Luis Scott 1:26

Absolutely. Now, I would love to hear a little bit of your background. But as you know, most people, they want to just dive right into the nugget. So just give me that that 32nd pitch like who are you? And why are you qualified to talk about shatterproof in your business?

Scott Reib 1:43

You know, I’m a 27 year lawyer, I’ve the last w two I received was in 97. I’ve been an owner in some way of a law firm ever since I’ve litigated about every kind of case you can and figured out about 11 years ago that I was tired of getting people out of trouble, it’d been really expensive for them and then being unhappy. And instead I wanted to figure out how to keep them out of trouble and help them build businesses that are shatterproof, that will bend and not break. And we do that through our access plan, which is a subscription service.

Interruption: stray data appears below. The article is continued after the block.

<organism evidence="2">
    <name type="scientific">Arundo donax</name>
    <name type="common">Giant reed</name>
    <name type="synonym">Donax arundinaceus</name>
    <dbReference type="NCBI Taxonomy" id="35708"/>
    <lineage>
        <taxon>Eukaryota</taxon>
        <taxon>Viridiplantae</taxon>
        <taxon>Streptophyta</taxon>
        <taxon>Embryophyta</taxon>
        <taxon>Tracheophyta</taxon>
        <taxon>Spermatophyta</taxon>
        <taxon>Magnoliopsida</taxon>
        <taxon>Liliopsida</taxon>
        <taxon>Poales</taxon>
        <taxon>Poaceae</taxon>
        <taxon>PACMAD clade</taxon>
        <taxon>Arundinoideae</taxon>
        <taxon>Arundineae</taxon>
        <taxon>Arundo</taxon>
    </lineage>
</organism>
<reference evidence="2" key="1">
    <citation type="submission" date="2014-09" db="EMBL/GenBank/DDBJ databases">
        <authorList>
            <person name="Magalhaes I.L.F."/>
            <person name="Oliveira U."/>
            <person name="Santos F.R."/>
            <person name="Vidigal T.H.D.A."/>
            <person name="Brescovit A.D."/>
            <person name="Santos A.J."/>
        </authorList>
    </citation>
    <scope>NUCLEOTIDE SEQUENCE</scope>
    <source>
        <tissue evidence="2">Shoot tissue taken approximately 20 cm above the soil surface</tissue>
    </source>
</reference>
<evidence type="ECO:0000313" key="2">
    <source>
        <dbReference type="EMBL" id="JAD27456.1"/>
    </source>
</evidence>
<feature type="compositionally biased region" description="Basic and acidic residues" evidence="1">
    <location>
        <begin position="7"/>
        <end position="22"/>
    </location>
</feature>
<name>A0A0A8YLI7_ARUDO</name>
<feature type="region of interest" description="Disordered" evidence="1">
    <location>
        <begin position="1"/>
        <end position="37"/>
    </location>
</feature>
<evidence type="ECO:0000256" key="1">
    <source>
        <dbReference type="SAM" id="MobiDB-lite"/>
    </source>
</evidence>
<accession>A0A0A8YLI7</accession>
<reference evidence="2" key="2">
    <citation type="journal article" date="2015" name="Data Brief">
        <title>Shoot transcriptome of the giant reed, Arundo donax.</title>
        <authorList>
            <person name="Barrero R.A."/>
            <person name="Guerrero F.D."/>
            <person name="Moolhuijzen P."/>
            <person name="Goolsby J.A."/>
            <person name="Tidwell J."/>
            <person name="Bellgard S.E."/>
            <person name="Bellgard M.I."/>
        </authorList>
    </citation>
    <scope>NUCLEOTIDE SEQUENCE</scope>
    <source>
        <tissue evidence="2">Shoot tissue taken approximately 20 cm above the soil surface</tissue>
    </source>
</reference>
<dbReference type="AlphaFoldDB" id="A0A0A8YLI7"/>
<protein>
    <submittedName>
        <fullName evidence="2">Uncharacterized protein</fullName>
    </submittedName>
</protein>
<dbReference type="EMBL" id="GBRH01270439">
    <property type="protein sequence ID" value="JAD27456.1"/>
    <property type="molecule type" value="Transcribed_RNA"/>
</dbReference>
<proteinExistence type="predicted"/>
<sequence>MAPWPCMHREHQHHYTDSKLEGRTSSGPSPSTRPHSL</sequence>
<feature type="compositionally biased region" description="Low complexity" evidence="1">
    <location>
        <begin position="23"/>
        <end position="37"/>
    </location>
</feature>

Luis Scott 2:14

That’s awesome. Now one of the things that that you talk about is that there are essentially seven strategies to shatterproof in your business. And I know that what happens with a lot of entrepreneurs, and you’ve probably dealt with this in the last 20 years as an entrepreneur yourself is that many people don’t know how to set up predictability in their business. And so talk to me about the seven strategies. And maybe you don’t have to give it all away right now. But tell me, You know what, to maybe all seven, like, how is it that a person creates a business that they can have confidence will not break? Yeah,

Scott Reib 2:49